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Just a little tip: make sure your GFCI outlets are installed correctly if you're doing it yourself. I just figured out that one of mine was backwards (line/load wires reversed.) The outlet would trip, but current was still flowing. :eek: I didn't electrocute myself, but certainly could have.
 

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epicfish - not sure if you were talking about the replacement wall outlets or the ones that just plug in to existing outlets, but just yesterday I bought a single outlet "Shock Buster" plug in thing from Lowe's for $10. I don't know about the replacement wall outlets.
 

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Discussion Starter · #30 ·
Can I get a "Shock Buster" and then plug a surge protector into it and will it work?
That's what I do. I have the portable plug in GFCI outlet and then plugged in to the surge protector. When I had my mini aqualight fall into the aquarium, it triggered the safety off switch near instantly. I got mine from Orchard Hardware Supply (OSH) for about $30.

This thread reminds me that I should get another one with my upcoming tank.

-John N.
 

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That's what I do. I have the portable plug in GFCI outlet and then plugged in to the surge protector. When I had my mini aqualight fall into the aquarium, it triggered the safety off switch near instantly. I got mine from Orchard Hardware Supply (OSH) for about $30.

This thread reminds me that I should get another one with my upcoming tank.

-John N.
How about the $13 one on this page compared to the $28 one one the same page?

Shock Buster Ground Fault Circuit Interrupters by Tower Mfg.
 

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Discussion Starter · #32 ·
My guess would be that it would work. But it's only a guess. I might have order a couple to find out.

-John N.
 

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This same topic has just come up over at The Planted Tank. I don't think that it can be emphasized enough that a surge protector is not the same thing as a ground fault interrupt.

Here is my response on that forum:

spypet on The Planted Tank Forum said:
I use a good computer power strip in lue of a GFCI.
a push of a button is all i need to reset the GFCI.
I haven't seen any computer power strips which include GFCI. They are all fused and have surge protection, but would be useless in the event of a ground fault.
The entire idea of GUCCI outlets is that they cut power instantaneously if they detect a short circuit. The breakers in your panel *may* trip in a similar situation, but neither is it guaranteed, but it's also a slower process that will leave you exposed to shock for a longer period of time.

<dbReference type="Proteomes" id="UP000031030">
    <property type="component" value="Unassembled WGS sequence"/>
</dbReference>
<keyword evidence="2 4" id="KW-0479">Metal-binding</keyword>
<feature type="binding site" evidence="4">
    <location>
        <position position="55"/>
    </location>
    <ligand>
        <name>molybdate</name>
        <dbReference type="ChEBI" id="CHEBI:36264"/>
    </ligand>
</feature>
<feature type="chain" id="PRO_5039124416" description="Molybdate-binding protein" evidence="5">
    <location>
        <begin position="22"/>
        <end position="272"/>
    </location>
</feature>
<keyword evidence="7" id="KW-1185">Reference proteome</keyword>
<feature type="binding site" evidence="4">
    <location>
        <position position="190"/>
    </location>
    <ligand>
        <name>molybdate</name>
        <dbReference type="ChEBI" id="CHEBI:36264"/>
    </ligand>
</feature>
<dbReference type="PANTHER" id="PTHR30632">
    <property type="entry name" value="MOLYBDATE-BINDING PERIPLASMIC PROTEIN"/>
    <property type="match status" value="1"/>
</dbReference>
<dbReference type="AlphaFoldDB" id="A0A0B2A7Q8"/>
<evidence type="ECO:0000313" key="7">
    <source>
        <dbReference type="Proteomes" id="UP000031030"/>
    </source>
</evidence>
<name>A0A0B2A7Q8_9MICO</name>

For those who aren't able to install a GUCCI outlet, consider at least plugging your power strip into a protected pigtail such as the one here: Right Angle GUCCI Pigtail

To be honest I haven't set up a protected circuit at home yet (though it's on my to-do list), but at work I often use power tools in wet areas and wouldn't consider plugging anything in without the piece I've linked to above. I think my life is worth at least $20 or so.
btw - the big home improvement stores sell these as well. I think I got mine from Lowe's.

Edit: I've just noticed the site above has several other products that could be useful. They're on this page: GFCIs
and a link to the thread there: GUCCI (ground fault circuit interrupter) outlet? - The Planted Tank Forum
 

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A thought for those who install dedicated in-wall GFCI outlets: If you have several outlets supplying your fish tank you may still need only 1 GFCI outlet. Any additional outlets wired "downstream" will actually receive the same protection.

While this might not be ideal for those who are already wired in the walls (sometimes it's hard to tell how the circuit runs), it can make it very easy for those who choose to electrify their stands with outlets constructed on the interior.
 

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When I first bought my house, I went to home depot and purchased 20+ GFI in wall outlets. A contractor beside be said, "You only need to do the down stream one". While he is right, determing the wiring in a old house would take more time than replacing the outlets. I mentioned this and he laughed.

You hear of people dropping in lights, etc. all the time, be safe.
 

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get an in-wall gfci outlet, mount it in a switch box, and attach a grounded power cord. makes a nice, two outlet gfci protected power source. no problems with it having to be manually reset after a power outage. it has saved my life on more than one occasion. :D